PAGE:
Alan Gardner is a deputy editor at ESPNcricinfo. @alanroderick
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Anyone who caught the headlines when Will Jacks blitzed a 25-ball hundred in a pre-season T10 game against Lancashire in March 2019 - an innings which included hitting Stephen Parry for six sixes in an over - would perhaps be unsurprised to learn that 18 months later he would be playing a key role in Surrey's progression to Blast Finals Day. But to discover he has fulfilled just as important a role with the ball as with the bat might raise an eyebrow.
Jacks of all trades sounds like a back-handed compliment, but there is no doubting the value of such allrounders in T20 cricket - even if he still refers to himself as a purveyor of "part-time spin". A career-best four-wicket haul in Surrey's quarter-final stroll against Kent suggested his innocuous-looking offies are perfectly serviceable, as do 10 wickets and an economy of 6.29 in the competition, despite bowling almost half of his overs in the Powerplay.
Giving the new ball to a spinner might be nothing new in limited-overs cricket but for Jacks, who had played full Blast campaigns in 2018 and 2019 but only delivered three overs previously, it has been an opportunity to relish.
"I've absolutely loved it," he said after helping Surrey to seal victory on Thursday. "It's something completely different, I don't feel like there's too much pressure on me - to be chucked the ball in the second over, you're almost expecting to get hit, bowling part-time spin in the Powerplay."
Jacks' ability to contribute four overs while also batting in the top order adds to a versatile-looking Surrey side, who can also call on Dan Moriarty - third on the Blast's wicket-taking list - and the experienced Gareth Batty in the spin department, backed up by a variety of seam options: left-armer Reece Topley, former England siege engine Liam Plunkett, and the express pace of Jamie Overton.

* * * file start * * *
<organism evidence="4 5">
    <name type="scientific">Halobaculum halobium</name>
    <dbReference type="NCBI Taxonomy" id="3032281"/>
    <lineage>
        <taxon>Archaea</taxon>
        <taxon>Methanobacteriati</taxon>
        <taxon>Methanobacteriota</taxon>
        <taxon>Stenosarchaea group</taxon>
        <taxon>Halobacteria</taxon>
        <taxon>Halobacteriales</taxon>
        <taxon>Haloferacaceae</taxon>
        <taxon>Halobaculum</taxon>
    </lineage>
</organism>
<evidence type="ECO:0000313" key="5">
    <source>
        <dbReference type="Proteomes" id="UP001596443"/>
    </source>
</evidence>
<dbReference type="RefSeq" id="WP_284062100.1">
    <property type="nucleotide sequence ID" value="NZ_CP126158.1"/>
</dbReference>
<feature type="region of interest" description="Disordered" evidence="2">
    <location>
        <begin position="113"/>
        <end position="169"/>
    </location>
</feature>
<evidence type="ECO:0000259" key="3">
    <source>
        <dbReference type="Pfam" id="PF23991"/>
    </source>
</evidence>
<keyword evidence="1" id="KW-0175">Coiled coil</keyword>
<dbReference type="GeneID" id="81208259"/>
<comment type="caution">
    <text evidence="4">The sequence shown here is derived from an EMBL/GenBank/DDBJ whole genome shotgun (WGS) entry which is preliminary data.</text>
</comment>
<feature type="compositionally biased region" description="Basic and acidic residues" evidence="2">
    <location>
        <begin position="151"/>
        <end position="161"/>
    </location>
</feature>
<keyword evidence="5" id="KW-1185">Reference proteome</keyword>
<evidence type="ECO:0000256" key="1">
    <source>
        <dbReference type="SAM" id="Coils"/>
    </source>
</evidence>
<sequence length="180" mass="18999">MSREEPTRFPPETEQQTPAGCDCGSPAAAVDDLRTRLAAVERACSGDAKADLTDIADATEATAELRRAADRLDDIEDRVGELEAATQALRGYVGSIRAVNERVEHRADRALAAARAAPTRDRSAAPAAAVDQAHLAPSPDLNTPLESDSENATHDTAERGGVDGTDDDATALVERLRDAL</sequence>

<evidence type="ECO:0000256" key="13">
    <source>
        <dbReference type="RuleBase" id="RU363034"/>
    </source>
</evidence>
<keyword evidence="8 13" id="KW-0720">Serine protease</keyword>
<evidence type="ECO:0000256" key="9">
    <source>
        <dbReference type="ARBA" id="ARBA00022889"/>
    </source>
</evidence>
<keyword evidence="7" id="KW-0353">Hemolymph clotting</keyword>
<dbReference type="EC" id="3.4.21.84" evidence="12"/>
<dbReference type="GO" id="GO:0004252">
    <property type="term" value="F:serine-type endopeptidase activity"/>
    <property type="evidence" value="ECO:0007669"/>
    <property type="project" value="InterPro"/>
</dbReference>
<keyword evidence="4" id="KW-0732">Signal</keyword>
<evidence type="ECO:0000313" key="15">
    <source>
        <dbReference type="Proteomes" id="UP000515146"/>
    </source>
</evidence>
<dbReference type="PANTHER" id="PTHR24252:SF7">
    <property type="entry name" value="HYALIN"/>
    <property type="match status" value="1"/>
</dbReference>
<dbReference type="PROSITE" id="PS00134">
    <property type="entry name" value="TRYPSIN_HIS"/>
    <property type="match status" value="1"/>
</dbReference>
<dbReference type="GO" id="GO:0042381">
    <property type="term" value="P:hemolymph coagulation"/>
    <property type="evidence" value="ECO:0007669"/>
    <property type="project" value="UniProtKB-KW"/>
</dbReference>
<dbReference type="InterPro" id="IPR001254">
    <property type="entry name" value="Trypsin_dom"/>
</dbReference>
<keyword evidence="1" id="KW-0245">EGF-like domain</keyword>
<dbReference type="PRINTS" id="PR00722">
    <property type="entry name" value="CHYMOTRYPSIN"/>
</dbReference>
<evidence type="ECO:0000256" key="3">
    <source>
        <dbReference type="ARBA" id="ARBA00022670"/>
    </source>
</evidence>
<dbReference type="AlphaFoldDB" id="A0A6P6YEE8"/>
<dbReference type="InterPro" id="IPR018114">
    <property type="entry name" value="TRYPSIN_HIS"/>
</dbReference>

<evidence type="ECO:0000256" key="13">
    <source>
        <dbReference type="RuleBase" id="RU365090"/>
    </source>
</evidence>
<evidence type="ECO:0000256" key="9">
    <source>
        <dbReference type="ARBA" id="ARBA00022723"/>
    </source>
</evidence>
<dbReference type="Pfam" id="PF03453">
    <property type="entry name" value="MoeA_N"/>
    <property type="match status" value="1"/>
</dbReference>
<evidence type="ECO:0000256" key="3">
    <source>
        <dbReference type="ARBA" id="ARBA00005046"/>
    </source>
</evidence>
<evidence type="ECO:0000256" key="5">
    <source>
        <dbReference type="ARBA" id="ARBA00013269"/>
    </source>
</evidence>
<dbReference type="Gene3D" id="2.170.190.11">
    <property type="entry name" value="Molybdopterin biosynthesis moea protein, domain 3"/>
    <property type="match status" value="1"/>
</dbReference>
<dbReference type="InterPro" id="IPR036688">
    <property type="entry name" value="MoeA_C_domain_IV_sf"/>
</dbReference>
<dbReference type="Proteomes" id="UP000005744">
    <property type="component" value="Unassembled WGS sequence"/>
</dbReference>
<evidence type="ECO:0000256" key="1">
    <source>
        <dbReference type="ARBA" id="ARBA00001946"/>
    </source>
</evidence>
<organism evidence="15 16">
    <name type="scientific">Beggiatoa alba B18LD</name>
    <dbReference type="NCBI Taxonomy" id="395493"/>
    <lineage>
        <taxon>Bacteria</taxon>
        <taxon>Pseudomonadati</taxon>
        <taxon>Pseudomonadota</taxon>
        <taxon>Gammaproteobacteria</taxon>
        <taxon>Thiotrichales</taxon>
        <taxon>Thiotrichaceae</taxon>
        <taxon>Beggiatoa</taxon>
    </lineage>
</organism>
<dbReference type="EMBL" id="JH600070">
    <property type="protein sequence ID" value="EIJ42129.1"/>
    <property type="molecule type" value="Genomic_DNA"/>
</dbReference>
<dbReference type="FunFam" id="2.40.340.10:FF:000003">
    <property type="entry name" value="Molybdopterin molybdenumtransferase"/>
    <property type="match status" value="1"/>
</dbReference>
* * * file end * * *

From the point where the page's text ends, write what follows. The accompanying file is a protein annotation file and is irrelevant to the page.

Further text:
"I was lucky things went my way today," Jacks said. "Moz [Moriarty] has taken a lot of the wickets in the group stages but, as a unit, all of us spinners went really well. It was a professional performance all round, we had our plans and we executed them well.
"My role, home and away this season, has been to bowl the second over and see how it goes from there so obviously I would expect to keep on doing that now. The last few years, the pitches at Edgbaston have spun as the day's gone on, so hopefully we can go there and continue to play as we have done in the past few weeks."
With the bat, Jacks has been Surrey's second-leading run-scorer, with 290 at a strike rate of 151.04, although he admitted to feeling "underused" after shifting down to No. 4 against Kent. He could not argue with the opening partnership Surrey were able to deploy, however. "When you have Jason Roy and Hashim Amla [available], you can't really complain about the top two," he said.
Jacks and Hashim Amla had formed a productive opening partnership earlier in the competition•Getty Images
It was Jacks who helped provide the spark for Surrey back at the start of September, when his 31-ball 45 secured a nine-wicket DLS win over Hampshire - their first of this hemmed-in summer of county cricket, ending a run of four Bob Willis Trophy losses, followed by a defeat, a no-result and a tie in the Blast.
That kick-started Surrey's run of eight T20 wins in a row (as well a consolation victory in the BWT), and enabled them to head to their first Finals Day appearance in six years in buoyant mood. While Saturday's spectacle at Edgbaston will be some way removed from the traditional longest-day-in-cricket beano - with no crowds allowed in and a bleak weather forecast - Jacks and his team-mates will be throwing themselves into the task of trying to bring the trophy back south, with Surrey having not won the title since the inaugural Twenty20 Cup back in 2003.
"I'm really excited for it," he said. "Everyone knows it's a day to look forward to in the English calendar, the best day of the season if you get there. Unfortunately there'll be no [fans] there, it's kind of weird no one being there to watch. But we've done that all here so we're used to it, and if we could go and win that would be amazing. After the start of the season we had, we're really pleased how we've bounced back in the last month. To win the tournament would top it off.
"It's weird for a club of our calibre [not having lifted the trophy since 2003]. It's like, before we won the Championship two years ago, I think it was 16 years since that era of Adam Hollioake being captain. The club's probably underperformed in that period, since T20 began and we won that first season. So to be back at Finals Day is brilliant for the club and where we need to be, as a big club, and really exciting. To get to the final would be unbelievable."